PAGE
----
May 1, 2010
Preventing further tragedies
By Therese Dunphy
In early April, my family and I were driving home from a spring break trip to Orlando. It was a long drive along Interstate 77, and while I could tell you a lot about pavement conditions, congestion points, toll roads, and the travails of traveling 20 hours with five males, I’d rather share the most poignant moment of the journey.
As traffic ground to a halt in West Virginia, I consulted my favorite map App and found an alternate route. We drove through back roads and small towns. In the last small town before getting back onto the interstate, we saw a picturesque country church with a tall white steeple. It was West Virginia at its bucolic best. A few dozen yards from the church steps stood a hand-painted sign with the names of people who had lost their lives in the town’s mine.
I made the kids quiet down for a few minutes and reflect on what the dozen names on that sign meant to such a small community and so many families. Every name represented a husband, father, brother, wife, mother, or sister. The impact of unsafe practices is felt well beyond the lives lost.
Just a few days later, before our bags were even fully unpacked and the refrigerator was restocked, I saw the first news report about the explosion at Massey Energy Co.’s Upper Big Branch coal mine. I watched throughout the evening as miners were first listed as missing and later found to be dead. I kept thinking that it was going to take a really big sign to list the names of miners lost that day. Way too big.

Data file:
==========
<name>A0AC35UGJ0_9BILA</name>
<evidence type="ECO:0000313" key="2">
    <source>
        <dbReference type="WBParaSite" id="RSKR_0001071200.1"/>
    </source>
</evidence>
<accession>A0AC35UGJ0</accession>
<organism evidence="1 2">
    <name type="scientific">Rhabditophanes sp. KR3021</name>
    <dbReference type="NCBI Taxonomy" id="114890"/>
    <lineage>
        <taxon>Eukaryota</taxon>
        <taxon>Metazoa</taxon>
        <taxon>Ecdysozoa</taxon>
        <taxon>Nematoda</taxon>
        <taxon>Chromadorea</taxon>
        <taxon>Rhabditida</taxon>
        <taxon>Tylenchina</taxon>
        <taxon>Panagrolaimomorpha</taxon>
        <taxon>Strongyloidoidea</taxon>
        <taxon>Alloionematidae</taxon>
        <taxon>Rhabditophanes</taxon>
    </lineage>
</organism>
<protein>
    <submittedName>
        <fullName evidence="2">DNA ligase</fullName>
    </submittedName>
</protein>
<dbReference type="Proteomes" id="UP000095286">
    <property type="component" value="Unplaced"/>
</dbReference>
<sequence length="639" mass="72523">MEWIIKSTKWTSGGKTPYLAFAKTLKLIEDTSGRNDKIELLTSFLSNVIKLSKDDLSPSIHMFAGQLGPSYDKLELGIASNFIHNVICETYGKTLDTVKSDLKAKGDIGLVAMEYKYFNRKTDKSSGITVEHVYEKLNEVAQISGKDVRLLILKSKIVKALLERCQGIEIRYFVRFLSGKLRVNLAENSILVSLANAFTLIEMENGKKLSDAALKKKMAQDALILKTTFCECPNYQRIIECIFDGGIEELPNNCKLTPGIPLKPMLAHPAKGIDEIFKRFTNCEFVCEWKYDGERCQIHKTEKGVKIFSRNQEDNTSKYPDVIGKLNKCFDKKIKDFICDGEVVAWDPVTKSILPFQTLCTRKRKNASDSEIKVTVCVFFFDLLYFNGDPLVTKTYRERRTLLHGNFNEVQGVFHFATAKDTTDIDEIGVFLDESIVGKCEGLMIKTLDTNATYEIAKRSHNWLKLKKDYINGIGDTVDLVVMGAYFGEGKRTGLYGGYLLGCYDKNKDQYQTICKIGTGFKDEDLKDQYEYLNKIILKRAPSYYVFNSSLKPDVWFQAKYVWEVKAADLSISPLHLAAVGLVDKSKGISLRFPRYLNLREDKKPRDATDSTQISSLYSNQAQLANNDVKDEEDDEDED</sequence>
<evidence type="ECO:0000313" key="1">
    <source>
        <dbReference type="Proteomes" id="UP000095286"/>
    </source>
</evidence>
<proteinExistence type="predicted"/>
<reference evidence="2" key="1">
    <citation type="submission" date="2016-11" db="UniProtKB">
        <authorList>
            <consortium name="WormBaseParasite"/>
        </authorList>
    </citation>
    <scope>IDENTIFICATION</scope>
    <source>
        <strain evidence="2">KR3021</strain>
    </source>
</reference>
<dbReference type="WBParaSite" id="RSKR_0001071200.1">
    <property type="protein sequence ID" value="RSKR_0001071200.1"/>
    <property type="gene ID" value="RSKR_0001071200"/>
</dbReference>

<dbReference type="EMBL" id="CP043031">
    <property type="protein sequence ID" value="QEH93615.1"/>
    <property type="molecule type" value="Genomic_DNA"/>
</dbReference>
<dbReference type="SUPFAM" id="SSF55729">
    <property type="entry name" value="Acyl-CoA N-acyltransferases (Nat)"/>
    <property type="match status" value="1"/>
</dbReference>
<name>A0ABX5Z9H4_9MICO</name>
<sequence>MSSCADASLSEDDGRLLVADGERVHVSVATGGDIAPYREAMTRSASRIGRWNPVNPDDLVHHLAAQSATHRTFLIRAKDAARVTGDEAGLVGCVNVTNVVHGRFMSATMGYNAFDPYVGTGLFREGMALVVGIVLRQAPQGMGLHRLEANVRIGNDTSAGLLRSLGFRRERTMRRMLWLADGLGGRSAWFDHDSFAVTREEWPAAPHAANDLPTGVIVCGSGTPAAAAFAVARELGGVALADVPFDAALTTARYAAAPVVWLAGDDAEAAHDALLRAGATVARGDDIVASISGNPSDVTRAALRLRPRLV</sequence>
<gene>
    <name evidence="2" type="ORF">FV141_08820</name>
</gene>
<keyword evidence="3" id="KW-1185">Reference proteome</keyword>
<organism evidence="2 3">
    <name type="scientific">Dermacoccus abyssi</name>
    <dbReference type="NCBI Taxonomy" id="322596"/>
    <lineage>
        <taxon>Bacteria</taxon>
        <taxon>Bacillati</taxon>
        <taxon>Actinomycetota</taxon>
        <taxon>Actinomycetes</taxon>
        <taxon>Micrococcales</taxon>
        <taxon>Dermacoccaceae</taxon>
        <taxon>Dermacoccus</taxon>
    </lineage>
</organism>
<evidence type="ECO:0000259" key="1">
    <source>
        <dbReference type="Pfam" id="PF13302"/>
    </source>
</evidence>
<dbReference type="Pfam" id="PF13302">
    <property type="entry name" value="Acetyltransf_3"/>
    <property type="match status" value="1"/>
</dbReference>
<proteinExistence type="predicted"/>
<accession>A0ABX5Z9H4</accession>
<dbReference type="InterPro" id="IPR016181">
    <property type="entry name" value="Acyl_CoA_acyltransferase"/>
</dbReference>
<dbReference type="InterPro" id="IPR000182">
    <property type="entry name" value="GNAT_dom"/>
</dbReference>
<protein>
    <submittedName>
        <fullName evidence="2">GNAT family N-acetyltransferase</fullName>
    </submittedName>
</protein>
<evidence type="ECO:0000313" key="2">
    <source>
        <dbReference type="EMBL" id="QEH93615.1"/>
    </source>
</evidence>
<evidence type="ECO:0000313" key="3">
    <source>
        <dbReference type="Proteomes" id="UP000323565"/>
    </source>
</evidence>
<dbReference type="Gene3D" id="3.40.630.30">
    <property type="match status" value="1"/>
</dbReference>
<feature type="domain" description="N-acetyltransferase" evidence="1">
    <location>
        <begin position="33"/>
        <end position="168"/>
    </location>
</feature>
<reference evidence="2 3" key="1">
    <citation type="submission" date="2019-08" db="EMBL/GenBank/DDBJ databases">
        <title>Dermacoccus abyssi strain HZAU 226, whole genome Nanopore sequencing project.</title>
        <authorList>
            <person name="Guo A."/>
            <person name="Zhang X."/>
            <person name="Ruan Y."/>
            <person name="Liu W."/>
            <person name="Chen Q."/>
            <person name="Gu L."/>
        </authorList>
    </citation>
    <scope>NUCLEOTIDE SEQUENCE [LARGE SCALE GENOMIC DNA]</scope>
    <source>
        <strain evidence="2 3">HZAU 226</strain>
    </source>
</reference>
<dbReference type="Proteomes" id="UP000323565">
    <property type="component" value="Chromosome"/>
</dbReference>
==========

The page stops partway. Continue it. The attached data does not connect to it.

But like that quiet moment in a minivan full of kids, solemn silence was quickly broken by loud voices, and the blame game began. An ABC news headline said the coal mining industry was ducking punishment by clogging the appeals system. Union leaders claimed companies were subverting safety. A former Mine Safety and Health Administration (MSHA) leader said that contested violations allowed unsafe behaviors to continue until resolved. Around the same time, the Department of Labor released its report on training of MSHA inspectors and admitted that a large portion of inspectors had not been trained in a timely and adequate manner.
President Obama’s comments on the accident leave little doubt that mines, particularly those with “troubling safety records,” will be under the spotlight. But, his action plan does not end there. “We can’t just hold mining companies accountable — we need to hold Washington accountable,” he said. “And that’s why I want to review how our Mine Safety and Health Administration operates.” It, too, will be held accountable.
The ramifications of April 5’s tragedy are likely to be felt far and wide. To the industry’s credit, aggregate companies have made tremendous strides in their safety records over the last few years. It’s okay to proudly proclaim that success. At the same time, however, take a quiet moment and remember why that success is so important. It’s not just about regulations and fines. It’s also about families and communities.